In a startling moment at Google I/O 2018, Google’s Sundar Pichai revealed a series of short conversations between Google Duplex, an AI powered human-sounding digital assistant, and a human employee. Duplex was able to make hair appointments and restaurant reservations.
The most impressive display of Duplex’s ability can be seen in the assistant’s attempt to make a reservation for four people.
When the employee informed Duplex the reservation didn’t meet the minimum number of people, Duplex made a deft adjustment and asked for an expected wait time. It was even polite.
Google Duplex or Google Duplicity
While most everyone agrees Duplex represents an astonishing achievement (despite the narrow domain), the technology presents important questions about the role of artificial intelligence in mediating human social interactions.
Natt Garun writing for Verge notes the ways Duplex may further coarsen our behavior toward one another as human interaction is increasingly replaced by an on-demand economy run from smart phones.
Professor and writer Zeynep Tufekci puts her concern in sharper terms on Twitter:
Google Assistant making calls pretending to be human not only without disclosing that it’s a bot, but adding “ummm” and “aaah” to deceive the human on the other end with the room cheering it… horrifying. Silicon Valley is ethically lost, rudderless and has not learned a thing.
Yossi Matias, Google’s vice president of engineering, told CNET the software would likely inform people about the caller’s machine nature when the technology becomes available to the public. [UPDATE: Google has now committed to building disclosure into Duplex].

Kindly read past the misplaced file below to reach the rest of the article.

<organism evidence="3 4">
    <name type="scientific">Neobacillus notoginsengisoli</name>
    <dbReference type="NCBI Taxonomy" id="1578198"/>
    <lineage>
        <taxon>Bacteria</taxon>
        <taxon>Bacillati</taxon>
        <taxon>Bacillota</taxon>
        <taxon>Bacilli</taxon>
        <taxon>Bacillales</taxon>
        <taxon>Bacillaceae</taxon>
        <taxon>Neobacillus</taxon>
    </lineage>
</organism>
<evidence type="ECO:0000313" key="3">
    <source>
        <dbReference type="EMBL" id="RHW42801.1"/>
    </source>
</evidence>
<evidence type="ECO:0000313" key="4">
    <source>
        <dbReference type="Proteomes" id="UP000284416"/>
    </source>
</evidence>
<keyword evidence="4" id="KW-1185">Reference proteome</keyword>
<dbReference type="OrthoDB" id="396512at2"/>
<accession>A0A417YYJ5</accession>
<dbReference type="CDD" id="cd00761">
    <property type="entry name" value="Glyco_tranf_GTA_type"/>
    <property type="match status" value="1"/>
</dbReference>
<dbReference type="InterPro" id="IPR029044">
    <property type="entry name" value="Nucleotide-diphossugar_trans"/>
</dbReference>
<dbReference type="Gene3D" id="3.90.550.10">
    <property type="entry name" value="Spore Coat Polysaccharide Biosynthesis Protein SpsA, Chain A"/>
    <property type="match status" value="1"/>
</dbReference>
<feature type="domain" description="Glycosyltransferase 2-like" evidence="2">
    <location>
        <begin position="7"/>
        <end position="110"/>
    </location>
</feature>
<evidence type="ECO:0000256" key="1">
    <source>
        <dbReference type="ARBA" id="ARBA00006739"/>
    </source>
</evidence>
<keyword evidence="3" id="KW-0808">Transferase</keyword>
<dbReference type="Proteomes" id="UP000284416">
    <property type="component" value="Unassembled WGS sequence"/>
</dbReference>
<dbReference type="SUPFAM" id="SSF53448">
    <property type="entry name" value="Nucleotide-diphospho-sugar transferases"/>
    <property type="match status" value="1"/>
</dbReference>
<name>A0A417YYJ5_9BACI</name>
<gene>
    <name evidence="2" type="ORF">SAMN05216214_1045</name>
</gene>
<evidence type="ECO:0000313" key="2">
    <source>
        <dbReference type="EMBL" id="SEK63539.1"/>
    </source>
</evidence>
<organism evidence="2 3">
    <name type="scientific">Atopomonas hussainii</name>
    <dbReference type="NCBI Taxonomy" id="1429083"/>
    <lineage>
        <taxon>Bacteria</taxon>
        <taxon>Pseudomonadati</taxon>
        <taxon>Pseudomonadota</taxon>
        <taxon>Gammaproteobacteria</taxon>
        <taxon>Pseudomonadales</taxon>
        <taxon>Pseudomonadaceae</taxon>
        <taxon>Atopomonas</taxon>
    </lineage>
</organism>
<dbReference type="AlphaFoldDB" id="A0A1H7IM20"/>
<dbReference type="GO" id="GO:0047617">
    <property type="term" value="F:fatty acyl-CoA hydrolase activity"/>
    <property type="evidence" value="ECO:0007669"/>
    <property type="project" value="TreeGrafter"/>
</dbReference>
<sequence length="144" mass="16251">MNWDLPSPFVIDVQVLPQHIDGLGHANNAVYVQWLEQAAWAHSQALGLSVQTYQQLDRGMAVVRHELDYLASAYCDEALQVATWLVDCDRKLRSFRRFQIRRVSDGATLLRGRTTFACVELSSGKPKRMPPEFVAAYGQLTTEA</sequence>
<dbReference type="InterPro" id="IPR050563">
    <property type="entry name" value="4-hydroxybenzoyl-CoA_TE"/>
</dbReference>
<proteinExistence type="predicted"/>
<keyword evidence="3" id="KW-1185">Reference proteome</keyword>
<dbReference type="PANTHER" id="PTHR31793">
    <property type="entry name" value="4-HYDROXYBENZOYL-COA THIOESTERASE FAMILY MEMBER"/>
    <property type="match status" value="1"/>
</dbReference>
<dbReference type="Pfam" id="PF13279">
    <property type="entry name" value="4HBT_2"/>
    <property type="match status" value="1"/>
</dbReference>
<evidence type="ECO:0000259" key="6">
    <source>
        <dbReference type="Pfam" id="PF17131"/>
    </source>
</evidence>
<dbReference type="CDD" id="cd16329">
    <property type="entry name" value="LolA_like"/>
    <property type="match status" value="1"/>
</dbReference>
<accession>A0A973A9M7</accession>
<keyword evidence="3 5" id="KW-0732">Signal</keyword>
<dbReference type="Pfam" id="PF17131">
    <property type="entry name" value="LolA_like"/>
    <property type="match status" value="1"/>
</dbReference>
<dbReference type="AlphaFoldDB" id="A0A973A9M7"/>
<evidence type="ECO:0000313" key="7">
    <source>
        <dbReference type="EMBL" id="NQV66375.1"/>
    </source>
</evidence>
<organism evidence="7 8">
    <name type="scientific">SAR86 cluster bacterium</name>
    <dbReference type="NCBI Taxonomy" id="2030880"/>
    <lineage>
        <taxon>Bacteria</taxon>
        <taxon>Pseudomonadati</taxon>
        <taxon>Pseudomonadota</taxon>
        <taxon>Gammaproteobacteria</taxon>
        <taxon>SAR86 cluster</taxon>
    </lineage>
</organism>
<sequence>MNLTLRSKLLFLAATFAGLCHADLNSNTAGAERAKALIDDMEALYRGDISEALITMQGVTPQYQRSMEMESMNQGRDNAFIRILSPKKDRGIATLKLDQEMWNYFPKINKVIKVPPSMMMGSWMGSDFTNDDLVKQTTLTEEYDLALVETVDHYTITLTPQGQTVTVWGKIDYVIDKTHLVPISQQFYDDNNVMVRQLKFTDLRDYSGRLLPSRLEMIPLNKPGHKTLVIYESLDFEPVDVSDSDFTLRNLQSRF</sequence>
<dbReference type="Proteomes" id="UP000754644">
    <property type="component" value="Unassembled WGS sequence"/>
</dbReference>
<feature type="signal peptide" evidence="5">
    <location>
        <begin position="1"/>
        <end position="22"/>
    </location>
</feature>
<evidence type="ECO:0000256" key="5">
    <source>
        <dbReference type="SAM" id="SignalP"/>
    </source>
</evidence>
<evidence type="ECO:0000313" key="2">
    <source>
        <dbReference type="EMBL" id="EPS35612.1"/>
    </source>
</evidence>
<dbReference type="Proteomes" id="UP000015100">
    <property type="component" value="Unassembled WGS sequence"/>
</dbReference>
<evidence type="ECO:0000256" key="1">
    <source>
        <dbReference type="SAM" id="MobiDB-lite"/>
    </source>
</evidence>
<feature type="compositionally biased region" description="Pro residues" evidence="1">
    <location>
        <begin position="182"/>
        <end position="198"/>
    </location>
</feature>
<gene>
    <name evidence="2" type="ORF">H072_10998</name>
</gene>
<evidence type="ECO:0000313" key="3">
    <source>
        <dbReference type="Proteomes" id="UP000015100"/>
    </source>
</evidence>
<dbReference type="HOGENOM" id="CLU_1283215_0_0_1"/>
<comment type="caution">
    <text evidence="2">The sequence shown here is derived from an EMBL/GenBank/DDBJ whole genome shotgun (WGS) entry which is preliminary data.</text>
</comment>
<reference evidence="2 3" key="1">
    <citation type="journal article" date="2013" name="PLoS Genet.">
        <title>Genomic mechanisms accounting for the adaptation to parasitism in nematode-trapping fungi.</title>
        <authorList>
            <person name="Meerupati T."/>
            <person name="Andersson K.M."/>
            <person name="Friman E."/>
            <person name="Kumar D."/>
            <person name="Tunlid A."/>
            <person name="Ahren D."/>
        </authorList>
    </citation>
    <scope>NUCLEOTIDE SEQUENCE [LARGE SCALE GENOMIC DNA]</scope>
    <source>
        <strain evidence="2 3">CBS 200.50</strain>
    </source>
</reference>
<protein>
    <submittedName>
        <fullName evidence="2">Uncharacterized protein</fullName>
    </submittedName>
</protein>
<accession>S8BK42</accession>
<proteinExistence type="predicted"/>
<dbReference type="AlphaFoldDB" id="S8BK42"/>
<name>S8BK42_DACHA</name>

Google Duplex’s Impact on Business
As for the impact on business, Google believes Duplex may reduce the volume of calls by publicly reporting the information it learns.
Call once, report everywhere.
At first glance, telling Duplex about holiday hours (Google’s example) would seem to benefit everyone. We wonder, however, who will own the data and how the data will be used. Who will be responsible for mistakes, and what resources might people and businesses need to mitigate the impact of mistakes? What is the potential for abuse, and how will we combat it?
Will an employee’s every utterance on the phone become a potential instance of mass communication?
As we move to transform our interactions with other people into sites for data gathering and machine intelligence, it is worth taking a moment to consider the full impact of our choices for both ourselves and our businesses.
Twisty Little Passages: The Tech Behind the Marvel
Google AI (formerly Google Research) published a blog post with audio clips, some technical details, and a list of promising use cases.
Cited technologies include:
- WaveNet (a deep neural network for generating audio)
- TensorFlow Extended (TFX) (a machine learning platform)
- a recurrent neural network (RNN)
- automatic speech recognition (ASR)
- a concatenative text to speech (TTS) engine
- a synthesis TTS engine (using Tacotron and WaveNet)
Google Duplex is scheduled for testing this summer with Google Assistant.